Bill would tighten rules on gun ownership in California

Second Amendment

SANTA CRUZ COUNTY—The shooting that killed a man in Boulder Creek on Jan. 28 followed two mass shootings in California, which themselves came amidst a flurry of gun violence across the U.S. 

In response, several Democratic lawmakers have teamed up with Gov. Gavin Newsom to craft legislation that would make obtaining a Carry a Concealed Weapons permit (CCW) more difficult. 

According to the Gun Violence Archive, there have been 59 mass shootings in 2023 throughout the country as of Feb. 6, defined by that organization as an incident in which at least four people are wounded or killed.

On Jan. 23, Chunli Zhao allegedly shot and killed seven people and wounded one at a labor camp in Half Moon Bay.

Less than a week later, Hemet resident Huu Can Tran killed 10 people and wounded 10 others in a dance studio in Monterey Park near Los Angeles.

A 16-year-old boy has been arrested in the Boulder Creek incident, in which 18-year-old Rowan Parham suffered a fatal gunshot wound to the chest during a party.

The spate of gun violence–which has become commonplace in U.S. culture–has garnered the attention of California Senator Anthony Portantino, who along with Gov. Gavin Newsom and several co-authors introduced a bill on Feb. 1 that would strengthen California’s already stringent concealed carry regulations.

Portantino said his legislation was also spurred by New York Rifle and Pistol Association v. Bruen, the recent Supreme Court decision that declared unconstitutional New York’s law requiring gun owners to show good cause to carry a concealed weapon. While that decision does not affect California law, some worry the precedent could prompt gun rights advocates to overturn other legislation.

The 5th US Circuit Court of Appeals ruled on Feb. 2 that a law prohibiting people who are subject to domestic violence restraining orders from possessing guns is unconstitutional. One day later, a federal judge in Oklahoma ruled that a law barring marijuana users from owning guns also violates their Second Amendment rights.

“In the wake of the recent tragedies in Monterey Park and Half Moon Bay and the continued threat of mass shootings, it’s critical that California leads on the issue of gun safety and reform,” Portantino stated in a press release. “I am proud to be working with Governor Newsom, Attorney General Bonta and activists on SB 2 to strengthen our existing concealed carry laws and ensure every Californian is safe from gun violence.”

The National Rifle Association’s Institute for Legislative Action did not respond to multiple calls for comment. But it pointed out in its website that a similar law—Senate Bill 918—failed last year, which the organization described as “a huge win for law-abiding gun owners not having additional costs, burdens, and restrictions” the law proposed.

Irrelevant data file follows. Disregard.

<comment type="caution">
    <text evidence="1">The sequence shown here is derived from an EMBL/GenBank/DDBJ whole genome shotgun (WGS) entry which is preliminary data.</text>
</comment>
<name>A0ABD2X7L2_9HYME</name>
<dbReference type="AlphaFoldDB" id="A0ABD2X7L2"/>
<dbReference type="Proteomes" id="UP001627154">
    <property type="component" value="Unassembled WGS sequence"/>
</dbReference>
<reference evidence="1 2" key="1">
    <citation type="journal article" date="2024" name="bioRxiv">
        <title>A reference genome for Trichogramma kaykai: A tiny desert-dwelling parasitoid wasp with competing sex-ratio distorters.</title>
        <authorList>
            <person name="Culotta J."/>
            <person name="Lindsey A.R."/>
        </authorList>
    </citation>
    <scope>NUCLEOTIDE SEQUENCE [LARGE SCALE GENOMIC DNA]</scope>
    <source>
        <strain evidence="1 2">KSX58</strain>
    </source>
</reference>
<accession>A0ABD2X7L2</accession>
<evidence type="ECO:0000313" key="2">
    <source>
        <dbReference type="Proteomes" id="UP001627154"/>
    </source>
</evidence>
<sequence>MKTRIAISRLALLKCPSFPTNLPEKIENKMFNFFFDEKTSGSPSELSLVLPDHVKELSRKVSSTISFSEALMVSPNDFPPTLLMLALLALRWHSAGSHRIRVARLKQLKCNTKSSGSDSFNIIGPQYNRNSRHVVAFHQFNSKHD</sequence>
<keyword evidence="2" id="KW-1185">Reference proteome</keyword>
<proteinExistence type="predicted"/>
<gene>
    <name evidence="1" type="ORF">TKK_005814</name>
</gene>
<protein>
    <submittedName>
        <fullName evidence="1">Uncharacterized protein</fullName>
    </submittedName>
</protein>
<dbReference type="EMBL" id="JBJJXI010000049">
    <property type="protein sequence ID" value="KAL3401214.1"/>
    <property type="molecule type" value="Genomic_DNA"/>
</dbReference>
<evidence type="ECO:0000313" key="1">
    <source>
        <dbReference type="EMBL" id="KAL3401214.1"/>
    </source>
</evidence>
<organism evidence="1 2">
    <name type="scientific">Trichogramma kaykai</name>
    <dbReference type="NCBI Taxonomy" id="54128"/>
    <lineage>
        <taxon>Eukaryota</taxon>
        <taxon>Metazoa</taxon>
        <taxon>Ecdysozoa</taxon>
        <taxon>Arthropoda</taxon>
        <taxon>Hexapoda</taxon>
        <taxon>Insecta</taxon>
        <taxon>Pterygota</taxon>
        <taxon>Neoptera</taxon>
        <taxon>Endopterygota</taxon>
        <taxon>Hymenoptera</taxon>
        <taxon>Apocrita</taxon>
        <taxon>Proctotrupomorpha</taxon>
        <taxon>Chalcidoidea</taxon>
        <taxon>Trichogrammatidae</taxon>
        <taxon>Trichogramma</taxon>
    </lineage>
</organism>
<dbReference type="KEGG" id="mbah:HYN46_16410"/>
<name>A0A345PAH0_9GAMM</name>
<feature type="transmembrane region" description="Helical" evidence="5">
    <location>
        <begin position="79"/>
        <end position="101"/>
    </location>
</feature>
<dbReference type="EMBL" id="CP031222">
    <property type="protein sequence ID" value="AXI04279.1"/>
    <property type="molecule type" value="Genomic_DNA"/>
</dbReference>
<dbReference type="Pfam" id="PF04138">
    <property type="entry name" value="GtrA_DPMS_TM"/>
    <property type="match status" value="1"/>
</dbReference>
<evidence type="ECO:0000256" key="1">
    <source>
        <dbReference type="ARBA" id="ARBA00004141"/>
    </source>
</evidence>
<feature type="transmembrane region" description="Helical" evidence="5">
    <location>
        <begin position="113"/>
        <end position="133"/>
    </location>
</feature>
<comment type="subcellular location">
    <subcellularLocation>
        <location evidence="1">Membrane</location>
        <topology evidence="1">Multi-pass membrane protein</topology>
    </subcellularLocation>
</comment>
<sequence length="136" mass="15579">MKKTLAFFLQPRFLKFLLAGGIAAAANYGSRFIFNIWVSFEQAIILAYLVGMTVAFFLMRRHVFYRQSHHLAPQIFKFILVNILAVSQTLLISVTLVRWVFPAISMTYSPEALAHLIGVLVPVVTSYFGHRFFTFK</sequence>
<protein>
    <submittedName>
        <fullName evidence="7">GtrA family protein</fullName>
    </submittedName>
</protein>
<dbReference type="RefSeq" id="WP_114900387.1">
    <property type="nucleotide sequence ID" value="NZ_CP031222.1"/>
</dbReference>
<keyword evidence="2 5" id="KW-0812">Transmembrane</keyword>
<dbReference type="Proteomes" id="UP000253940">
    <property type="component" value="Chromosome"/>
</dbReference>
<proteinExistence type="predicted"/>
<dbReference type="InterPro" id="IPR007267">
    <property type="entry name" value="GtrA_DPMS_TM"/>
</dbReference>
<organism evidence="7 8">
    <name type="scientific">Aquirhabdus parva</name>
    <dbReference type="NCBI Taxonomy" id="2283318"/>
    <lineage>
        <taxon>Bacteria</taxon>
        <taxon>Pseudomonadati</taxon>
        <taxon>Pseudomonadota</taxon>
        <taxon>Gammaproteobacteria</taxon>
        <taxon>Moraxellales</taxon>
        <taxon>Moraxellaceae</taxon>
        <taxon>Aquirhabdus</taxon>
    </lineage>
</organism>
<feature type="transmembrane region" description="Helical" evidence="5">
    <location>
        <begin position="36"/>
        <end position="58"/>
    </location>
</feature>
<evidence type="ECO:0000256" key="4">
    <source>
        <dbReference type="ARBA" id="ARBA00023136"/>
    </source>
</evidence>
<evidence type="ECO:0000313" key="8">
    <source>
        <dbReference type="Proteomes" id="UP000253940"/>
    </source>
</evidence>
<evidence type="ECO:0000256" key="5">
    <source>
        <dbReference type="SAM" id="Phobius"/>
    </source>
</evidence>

Newsom, who co-authored the bill, says that California’s strict gun laws have led to a 37% lower gun rate than the national average.

“We’re doubling down on gun safety and strengthening our public carry law to protect it from radical Republican attacks,” he said. 

California already requires that anyone applying for a CCW permit must justify their need for it by showing they are under threat. 

SB 2 would add to this by setting the minimum age for obtaining a permit to 21. It also requires stricter storage and training requirements, and limits each CCW license to no more than two guns.

Also under the proposed law, applicants must undergo interviews—usually with their local sheriff’s departments—a process that includes reference checks and a review of their social media.

In addition, Portantino’s bill would establish several “sensitive public areas” where carrying firearms would be forbidden, such as schools, government buildings, playgrounds and places of worship.

“The Supreme Court’s reckless Bruen decision opened up the floodgates for more guns in more places—but with this bill California once again renews its commitment to being a national leader in the fight against gun violence,” said Shannon Watts, California resident and founder of Moms Demand Action. “While the gun industry celebrated the ruling that put their profits over our safety, our grassroots army is proud to stand with our Gun Sense Champions in California to pass this critical bill and make our communities safer.”

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